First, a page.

After a seven-month-long journey, NASA’s Perseverance Rover successfully touched down on the Red Planet on Feb. 18, 2021. Mission controllers at NASA’s Jet Propulsion Laboratory in Southern California celebrate landing NASA’s fifth — and most ambitious — rover on Mars.
The largest, most advanced rover NASA has sent to another world touched down on Mars Thursday, after a 203-day journey traversing 293 million miles (472 million kilometers). Confirmation of the successful touchdown was announced in mission control at NASA’s Jet Propulsion Laboratory in Southern California at 3:55 p.m. EST (12:55 p.m. PST).
Packed with groundbreaking technology, the Mars 2020 mission launched July 30, 2020, from Cape Canaveral Space Force Station in Florida. The Perseverance rover mission marks an ambitious first step in the effort to collect Mars samples and return them to Earth.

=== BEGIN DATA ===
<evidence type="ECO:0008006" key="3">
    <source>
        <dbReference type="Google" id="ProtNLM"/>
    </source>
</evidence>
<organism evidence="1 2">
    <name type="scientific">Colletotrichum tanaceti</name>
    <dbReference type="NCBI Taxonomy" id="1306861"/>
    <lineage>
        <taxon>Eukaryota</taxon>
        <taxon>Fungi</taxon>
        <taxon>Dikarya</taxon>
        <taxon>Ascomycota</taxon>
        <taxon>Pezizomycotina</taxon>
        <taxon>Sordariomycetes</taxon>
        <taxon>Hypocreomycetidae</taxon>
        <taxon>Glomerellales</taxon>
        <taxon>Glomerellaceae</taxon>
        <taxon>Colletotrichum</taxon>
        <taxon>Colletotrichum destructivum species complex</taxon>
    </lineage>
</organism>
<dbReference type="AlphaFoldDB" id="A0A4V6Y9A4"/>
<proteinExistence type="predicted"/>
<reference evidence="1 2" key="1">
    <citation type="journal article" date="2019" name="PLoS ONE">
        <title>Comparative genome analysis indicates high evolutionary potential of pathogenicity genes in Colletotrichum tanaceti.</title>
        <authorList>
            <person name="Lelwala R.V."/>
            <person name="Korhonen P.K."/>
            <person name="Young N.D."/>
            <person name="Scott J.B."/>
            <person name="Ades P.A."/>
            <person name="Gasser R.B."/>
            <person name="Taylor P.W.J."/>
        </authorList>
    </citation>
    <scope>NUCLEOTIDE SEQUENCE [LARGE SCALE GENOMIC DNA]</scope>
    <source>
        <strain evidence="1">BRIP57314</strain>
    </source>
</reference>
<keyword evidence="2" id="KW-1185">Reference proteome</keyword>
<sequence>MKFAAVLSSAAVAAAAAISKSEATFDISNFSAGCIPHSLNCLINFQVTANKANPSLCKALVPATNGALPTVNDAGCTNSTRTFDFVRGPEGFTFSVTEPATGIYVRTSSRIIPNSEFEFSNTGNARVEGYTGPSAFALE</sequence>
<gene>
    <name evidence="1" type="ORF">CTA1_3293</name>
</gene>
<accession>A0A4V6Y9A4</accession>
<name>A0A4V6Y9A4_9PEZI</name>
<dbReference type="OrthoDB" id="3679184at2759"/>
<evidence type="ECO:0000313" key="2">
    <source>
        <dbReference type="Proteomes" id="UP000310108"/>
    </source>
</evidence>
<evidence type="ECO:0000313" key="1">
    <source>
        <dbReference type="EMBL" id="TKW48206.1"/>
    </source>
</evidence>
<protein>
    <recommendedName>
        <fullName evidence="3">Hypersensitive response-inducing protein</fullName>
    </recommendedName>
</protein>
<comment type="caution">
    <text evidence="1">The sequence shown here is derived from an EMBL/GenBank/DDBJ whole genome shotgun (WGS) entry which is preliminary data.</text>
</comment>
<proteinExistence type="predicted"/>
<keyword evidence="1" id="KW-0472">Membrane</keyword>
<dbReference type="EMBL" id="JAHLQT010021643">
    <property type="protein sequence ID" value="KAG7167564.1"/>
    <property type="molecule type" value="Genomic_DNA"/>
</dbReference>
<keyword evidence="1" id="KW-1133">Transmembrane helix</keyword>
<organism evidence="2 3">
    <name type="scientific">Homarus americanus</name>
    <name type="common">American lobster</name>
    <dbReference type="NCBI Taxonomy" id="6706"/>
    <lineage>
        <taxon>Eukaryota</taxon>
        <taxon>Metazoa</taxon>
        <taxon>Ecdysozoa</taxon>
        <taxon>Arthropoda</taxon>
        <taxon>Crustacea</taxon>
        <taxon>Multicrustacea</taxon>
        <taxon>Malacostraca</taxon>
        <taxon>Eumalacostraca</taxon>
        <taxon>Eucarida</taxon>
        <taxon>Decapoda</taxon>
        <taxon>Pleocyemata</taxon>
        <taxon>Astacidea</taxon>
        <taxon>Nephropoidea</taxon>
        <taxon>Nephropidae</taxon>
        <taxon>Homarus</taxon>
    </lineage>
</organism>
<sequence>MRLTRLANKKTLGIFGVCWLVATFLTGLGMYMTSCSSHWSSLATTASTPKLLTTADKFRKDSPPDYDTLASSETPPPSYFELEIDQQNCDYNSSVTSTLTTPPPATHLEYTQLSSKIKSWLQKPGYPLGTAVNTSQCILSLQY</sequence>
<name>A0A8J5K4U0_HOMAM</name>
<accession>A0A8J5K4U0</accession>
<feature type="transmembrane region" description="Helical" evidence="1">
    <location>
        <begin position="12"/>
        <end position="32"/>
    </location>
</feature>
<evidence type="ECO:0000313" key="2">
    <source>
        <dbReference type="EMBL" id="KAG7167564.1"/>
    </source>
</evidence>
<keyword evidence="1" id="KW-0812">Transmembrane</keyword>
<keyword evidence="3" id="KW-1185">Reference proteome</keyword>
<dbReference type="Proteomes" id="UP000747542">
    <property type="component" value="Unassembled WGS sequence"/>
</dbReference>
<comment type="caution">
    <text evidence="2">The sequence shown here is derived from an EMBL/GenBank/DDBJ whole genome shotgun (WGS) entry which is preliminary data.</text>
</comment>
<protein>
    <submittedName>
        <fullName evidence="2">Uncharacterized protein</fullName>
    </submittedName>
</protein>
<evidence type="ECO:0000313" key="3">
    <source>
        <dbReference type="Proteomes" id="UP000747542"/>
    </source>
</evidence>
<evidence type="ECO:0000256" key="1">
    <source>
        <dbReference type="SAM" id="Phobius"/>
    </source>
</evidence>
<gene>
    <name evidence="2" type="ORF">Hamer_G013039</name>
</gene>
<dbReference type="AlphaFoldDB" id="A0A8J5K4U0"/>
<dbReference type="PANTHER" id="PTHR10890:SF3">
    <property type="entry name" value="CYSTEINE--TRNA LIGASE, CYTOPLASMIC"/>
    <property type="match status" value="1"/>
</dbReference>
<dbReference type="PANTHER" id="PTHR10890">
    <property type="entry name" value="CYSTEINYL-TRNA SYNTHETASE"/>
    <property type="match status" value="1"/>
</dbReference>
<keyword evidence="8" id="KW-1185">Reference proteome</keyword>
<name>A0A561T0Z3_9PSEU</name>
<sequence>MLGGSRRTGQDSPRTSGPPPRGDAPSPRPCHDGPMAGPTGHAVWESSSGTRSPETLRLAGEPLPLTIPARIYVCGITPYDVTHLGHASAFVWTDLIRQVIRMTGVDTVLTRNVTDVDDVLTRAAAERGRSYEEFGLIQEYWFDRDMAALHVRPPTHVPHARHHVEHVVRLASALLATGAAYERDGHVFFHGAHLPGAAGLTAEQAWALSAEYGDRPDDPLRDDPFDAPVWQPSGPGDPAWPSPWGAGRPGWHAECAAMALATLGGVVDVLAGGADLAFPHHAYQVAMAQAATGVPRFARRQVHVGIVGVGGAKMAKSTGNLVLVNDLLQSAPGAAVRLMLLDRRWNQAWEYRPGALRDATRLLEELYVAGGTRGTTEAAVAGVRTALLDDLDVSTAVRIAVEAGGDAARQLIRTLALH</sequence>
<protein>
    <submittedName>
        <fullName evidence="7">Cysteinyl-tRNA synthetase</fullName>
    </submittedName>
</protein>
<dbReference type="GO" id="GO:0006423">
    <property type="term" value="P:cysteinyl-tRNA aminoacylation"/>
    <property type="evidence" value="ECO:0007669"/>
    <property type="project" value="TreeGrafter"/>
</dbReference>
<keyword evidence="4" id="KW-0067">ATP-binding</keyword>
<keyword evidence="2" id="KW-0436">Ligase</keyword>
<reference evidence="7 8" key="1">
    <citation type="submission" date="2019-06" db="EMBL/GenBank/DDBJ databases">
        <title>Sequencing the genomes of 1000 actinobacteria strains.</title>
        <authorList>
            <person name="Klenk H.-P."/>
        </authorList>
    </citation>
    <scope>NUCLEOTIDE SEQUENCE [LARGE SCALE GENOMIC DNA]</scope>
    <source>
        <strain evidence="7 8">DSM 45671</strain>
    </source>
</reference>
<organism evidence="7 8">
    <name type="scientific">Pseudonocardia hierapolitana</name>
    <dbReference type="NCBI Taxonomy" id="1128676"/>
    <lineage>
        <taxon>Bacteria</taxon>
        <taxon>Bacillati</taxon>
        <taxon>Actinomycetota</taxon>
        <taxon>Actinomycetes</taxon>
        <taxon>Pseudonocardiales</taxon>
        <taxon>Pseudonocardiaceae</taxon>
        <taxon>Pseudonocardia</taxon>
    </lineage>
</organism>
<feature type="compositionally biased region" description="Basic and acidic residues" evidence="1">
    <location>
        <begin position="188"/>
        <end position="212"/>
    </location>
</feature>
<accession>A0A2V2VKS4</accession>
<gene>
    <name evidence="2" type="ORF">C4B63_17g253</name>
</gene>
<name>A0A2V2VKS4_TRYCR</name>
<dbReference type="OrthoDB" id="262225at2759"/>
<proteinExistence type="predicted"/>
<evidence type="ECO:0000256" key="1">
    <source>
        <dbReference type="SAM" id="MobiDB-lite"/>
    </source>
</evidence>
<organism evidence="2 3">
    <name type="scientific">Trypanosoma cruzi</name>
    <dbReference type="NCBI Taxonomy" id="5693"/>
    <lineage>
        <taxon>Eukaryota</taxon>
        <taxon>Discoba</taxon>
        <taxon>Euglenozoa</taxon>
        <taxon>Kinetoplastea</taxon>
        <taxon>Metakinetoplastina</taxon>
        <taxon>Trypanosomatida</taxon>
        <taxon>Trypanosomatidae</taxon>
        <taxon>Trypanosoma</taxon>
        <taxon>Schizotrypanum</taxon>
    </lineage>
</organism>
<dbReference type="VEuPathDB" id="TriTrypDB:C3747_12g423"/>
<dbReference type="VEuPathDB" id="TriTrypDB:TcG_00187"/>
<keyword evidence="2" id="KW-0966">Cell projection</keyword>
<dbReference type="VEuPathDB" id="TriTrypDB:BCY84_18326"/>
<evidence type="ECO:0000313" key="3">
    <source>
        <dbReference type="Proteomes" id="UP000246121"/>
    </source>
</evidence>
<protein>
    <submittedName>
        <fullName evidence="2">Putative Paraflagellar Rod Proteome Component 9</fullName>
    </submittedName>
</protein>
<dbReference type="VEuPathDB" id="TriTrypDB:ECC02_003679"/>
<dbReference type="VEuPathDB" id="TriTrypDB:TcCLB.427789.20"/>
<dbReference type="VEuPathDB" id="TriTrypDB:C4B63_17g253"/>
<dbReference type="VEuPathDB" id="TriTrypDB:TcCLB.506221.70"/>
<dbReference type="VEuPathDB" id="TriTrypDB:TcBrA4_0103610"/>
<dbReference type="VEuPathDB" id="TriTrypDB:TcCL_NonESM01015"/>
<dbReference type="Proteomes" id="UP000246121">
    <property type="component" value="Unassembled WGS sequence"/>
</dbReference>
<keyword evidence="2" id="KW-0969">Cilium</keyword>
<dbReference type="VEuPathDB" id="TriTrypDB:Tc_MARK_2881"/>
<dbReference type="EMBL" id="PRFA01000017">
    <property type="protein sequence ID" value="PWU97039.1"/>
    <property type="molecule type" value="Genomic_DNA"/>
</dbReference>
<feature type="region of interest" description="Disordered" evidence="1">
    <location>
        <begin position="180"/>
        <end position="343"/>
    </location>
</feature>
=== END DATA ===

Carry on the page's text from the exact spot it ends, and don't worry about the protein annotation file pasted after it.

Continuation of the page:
Among the scientists who are part of this historic mission, Indian-American Dr Swati Mohan spearheaded the development of attitude control and the landing system for the rover.
“Touchdown confirmed! Perseverance is safely on the surface of Mars, ready to begin seeking the signs of past life,” exclaimed NASA engineer Dr Swati Mohan. The Perseverance Rover was launched from Cape Canaveral Air Force Station, Florida on July 30, 2020 — made its landing on an ancient river delta in a lake that once filled Jezero Crater.
The Perseverance rover carried seven instruments to conduct an “unprecedented science and test new technology on the Red Planet,” according to NASA. As it spends one Mars year which is equal to two years on Earth, the rover will search for signs of ancient microbial life, which will advance NASA’s mission to explore the history of habitability in Mars.